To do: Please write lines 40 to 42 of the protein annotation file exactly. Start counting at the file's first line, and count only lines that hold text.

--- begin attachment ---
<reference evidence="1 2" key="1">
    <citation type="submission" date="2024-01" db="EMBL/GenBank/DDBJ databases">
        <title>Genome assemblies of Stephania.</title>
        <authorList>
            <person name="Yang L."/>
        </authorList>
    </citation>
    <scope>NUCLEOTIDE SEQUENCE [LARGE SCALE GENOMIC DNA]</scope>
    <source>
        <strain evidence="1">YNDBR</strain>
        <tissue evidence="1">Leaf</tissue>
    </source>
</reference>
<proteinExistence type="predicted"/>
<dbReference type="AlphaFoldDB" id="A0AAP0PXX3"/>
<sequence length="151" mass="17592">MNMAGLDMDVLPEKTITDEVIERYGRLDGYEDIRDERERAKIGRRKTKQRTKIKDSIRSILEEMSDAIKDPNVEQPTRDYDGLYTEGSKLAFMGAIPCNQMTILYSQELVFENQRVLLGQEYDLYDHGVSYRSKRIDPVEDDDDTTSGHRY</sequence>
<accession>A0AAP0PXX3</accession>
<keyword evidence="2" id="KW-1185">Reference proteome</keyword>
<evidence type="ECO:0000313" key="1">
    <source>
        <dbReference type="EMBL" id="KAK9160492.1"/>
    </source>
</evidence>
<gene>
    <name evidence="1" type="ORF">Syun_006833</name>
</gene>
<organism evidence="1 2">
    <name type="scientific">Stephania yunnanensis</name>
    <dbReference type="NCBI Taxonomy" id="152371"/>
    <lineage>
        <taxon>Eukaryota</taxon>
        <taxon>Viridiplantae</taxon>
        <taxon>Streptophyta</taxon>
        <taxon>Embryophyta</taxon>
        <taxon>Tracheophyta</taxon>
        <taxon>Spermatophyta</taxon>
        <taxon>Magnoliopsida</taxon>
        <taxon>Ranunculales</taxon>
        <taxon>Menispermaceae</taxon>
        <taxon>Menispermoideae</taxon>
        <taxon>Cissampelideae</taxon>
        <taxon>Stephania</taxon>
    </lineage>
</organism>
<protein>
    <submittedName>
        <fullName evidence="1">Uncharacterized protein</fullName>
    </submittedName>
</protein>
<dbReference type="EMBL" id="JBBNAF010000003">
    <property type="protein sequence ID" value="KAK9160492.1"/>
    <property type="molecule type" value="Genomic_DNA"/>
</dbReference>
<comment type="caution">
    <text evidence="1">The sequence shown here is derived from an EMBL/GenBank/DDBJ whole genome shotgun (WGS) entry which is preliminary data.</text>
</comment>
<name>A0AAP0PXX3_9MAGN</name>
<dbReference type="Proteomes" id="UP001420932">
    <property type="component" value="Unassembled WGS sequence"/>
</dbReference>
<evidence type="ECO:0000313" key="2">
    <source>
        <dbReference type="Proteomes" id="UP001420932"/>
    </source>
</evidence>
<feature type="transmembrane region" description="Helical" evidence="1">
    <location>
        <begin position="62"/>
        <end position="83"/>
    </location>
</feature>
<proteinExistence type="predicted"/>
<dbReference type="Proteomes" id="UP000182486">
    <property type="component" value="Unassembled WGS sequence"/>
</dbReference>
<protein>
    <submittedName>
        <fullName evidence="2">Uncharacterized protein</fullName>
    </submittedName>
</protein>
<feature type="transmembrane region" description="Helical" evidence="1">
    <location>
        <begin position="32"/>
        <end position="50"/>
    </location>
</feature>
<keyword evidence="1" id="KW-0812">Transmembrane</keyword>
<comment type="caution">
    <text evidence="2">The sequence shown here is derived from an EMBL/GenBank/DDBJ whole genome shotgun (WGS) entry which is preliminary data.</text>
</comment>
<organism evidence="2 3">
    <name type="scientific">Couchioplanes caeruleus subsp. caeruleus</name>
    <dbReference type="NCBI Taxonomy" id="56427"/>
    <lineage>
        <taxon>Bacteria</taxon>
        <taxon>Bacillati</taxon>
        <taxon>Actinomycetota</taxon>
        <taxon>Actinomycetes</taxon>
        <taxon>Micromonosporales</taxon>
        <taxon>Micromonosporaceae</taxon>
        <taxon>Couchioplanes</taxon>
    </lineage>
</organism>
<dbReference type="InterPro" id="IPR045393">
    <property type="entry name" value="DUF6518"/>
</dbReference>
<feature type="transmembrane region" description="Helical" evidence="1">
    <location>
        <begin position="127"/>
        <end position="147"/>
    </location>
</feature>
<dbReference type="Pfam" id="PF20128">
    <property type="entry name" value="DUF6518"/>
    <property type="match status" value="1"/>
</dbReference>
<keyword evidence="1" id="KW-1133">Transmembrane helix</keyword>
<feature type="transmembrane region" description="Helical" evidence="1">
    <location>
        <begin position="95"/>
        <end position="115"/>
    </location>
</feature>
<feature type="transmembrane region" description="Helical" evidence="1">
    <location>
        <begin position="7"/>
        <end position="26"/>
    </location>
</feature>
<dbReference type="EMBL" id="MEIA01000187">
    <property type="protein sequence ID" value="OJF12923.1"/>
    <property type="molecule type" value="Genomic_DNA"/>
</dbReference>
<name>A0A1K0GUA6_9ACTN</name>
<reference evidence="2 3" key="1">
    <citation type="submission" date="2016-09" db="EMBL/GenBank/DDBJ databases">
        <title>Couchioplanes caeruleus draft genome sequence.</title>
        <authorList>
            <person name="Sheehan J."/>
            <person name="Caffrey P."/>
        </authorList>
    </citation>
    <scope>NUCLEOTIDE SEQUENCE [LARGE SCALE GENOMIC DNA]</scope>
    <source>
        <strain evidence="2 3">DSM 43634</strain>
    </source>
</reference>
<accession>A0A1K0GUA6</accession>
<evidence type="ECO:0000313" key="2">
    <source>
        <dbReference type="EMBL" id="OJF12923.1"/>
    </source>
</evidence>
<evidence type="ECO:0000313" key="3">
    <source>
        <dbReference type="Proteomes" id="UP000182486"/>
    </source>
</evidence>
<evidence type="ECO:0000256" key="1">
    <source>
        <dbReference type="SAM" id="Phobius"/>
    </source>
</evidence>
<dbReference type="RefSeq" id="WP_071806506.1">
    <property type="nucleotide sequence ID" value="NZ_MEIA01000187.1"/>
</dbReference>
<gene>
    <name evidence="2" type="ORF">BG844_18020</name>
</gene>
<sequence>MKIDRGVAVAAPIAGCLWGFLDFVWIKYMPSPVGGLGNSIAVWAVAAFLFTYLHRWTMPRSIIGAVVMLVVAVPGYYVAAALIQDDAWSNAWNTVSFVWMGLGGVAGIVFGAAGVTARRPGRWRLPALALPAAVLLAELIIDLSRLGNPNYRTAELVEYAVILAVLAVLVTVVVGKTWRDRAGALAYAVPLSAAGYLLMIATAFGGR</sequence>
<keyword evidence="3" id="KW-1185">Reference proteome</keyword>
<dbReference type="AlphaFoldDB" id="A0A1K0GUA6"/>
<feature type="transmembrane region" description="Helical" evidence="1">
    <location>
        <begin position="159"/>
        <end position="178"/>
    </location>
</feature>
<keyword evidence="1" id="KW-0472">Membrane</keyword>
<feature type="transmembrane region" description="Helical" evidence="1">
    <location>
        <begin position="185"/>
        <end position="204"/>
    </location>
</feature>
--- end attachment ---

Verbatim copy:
        <taxon>Menispermoideae</taxon>
        <taxon>Cissampelideae</taxon>
        <taxon>Stephania</taxon>